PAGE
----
Elias Jabbour, MD, associate professor in the leukemia department at the University of Texas MD Anderson Cancer Center in Houston, TX, has published over 250 peer-reviewed papers on hematologic cancers. He studies acute and chronic leukemias, targeted therapies for chronic myeloid leukemia (CML), and tumor resistance to targeted therapies such as imatinib.

In this question-and-answer session, Cancer Therapy Advisor asked Dr Jabbour about the clinical decision-making landscape for CML in 2016.1

Cancer Therapy Advisor (CTA): Gleevec (imatinib) revolutionized CML management after the U.S. Food and Drug Administration approved it in 2001. Where are we now? What’s changing in CML management?

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Dr Jabbour: What is changing is that generics [like imatinib] have become available all over the world. The hope now is that the price of these drugs will drop because currently treatment costs $90 000 to $100 000 a month, which is a lot of money.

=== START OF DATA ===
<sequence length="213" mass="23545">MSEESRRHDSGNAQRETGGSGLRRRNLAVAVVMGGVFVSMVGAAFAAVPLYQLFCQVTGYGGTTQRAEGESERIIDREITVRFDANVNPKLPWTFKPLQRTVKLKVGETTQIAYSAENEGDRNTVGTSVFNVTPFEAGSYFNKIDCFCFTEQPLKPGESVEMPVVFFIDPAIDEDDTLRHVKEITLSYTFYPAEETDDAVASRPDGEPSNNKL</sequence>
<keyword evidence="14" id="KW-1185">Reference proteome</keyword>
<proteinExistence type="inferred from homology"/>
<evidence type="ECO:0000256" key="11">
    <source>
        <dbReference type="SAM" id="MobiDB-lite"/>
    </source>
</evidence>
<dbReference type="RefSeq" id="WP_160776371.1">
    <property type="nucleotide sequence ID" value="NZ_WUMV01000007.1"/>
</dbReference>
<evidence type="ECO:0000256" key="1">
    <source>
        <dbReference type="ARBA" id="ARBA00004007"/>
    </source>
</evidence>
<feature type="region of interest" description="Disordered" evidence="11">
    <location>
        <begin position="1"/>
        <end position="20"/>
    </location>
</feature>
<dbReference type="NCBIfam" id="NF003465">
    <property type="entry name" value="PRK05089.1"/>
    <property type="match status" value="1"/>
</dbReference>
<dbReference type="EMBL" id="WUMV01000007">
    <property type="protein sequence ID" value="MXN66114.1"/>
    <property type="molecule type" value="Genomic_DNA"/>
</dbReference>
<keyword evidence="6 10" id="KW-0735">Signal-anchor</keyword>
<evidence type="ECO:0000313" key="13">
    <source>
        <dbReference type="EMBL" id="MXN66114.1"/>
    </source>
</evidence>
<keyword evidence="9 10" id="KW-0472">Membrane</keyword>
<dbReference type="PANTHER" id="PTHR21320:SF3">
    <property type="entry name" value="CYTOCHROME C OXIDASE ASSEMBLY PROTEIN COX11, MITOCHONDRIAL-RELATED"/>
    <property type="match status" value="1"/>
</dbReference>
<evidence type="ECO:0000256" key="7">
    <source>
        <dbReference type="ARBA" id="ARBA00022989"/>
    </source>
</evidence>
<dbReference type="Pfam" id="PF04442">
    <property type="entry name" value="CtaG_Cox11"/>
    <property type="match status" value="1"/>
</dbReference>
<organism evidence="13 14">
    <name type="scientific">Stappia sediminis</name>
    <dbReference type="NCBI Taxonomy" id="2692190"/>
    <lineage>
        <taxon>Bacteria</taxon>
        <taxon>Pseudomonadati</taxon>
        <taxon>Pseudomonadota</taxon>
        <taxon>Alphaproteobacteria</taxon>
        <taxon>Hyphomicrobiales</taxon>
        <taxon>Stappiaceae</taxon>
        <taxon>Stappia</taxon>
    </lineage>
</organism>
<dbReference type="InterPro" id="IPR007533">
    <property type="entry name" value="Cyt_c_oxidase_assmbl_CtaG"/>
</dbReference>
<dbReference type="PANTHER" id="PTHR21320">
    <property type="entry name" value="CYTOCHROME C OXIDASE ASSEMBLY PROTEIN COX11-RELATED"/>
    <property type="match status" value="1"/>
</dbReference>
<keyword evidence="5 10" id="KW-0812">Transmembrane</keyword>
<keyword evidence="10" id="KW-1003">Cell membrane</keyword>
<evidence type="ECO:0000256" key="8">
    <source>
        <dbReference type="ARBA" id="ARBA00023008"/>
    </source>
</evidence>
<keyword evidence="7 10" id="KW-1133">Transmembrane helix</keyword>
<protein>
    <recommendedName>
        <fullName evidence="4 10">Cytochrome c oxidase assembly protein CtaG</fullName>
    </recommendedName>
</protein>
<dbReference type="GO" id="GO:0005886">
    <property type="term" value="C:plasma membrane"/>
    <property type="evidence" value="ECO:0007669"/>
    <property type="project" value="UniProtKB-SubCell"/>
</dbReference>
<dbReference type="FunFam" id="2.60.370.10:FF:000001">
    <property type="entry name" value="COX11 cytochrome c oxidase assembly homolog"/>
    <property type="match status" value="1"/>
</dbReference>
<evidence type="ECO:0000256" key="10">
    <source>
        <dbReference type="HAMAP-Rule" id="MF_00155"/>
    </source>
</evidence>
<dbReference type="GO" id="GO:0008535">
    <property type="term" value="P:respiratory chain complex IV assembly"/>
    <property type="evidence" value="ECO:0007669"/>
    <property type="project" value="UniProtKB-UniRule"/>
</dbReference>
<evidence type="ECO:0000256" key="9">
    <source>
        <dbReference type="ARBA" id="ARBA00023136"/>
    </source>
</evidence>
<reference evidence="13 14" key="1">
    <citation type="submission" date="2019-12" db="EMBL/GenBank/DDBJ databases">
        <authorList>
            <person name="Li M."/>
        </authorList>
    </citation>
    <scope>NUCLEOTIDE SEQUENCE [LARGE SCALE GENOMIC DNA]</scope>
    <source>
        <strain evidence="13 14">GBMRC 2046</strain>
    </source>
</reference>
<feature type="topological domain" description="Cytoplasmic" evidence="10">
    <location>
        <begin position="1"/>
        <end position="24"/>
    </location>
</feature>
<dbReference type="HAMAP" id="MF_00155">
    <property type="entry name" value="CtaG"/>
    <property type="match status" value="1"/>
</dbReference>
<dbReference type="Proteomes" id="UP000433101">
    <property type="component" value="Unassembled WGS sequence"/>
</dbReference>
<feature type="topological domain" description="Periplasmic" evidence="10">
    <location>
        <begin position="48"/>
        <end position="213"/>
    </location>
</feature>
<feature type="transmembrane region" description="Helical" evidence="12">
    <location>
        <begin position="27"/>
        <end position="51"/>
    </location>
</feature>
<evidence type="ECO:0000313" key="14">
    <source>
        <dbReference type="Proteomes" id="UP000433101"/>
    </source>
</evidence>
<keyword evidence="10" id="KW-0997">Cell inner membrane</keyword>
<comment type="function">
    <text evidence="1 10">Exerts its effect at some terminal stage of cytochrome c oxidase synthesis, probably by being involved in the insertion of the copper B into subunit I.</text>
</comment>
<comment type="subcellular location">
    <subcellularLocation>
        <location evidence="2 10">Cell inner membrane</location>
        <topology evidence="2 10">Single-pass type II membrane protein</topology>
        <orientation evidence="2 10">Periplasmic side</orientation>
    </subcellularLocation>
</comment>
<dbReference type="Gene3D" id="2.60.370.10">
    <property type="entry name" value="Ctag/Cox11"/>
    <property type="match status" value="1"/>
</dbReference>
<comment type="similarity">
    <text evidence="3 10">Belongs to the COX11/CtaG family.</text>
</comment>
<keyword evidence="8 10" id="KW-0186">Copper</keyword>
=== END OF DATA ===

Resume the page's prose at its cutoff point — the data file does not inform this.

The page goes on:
Having these drugs available at cheaper prices will definitely redefine the way we deal with CML. Today we have newly approved drugs, dasatinib and nilotinib, for frontline therapy. These second-generation drugs improve the overall response rate and the deeper response rate, however, they do not translate to better overall survival. If you pay more without a survival benefit, you’re doing a disservice to your patient.

If a patient takes imatinib—either Gleevec or generic imatinib—and fails, then they can take these second-generation therapies and still do well. Because of this, the newly approved drugs (dasatinib and nilotinib) should be reserved for patients at highest risk, those with lots of tumor and young patients.

RELATED: Multiple-activity Educational Curriculum Can Improve Clinician Knowledge of TKIs for CML

CTA: Why young patients (patients diagnosed when they are younger than age 50 years)?

Dr Jabbour: Because, ultimately, we need for patients to be off the drug, and we know the newly approved drugs can induce what we call complete molecular response at a higher rate than imatinib, which can lead to discontinuation of tyrosine kinase inhibitor (TKI) therapy. Eventually these patients can be candidates for stopping therapy.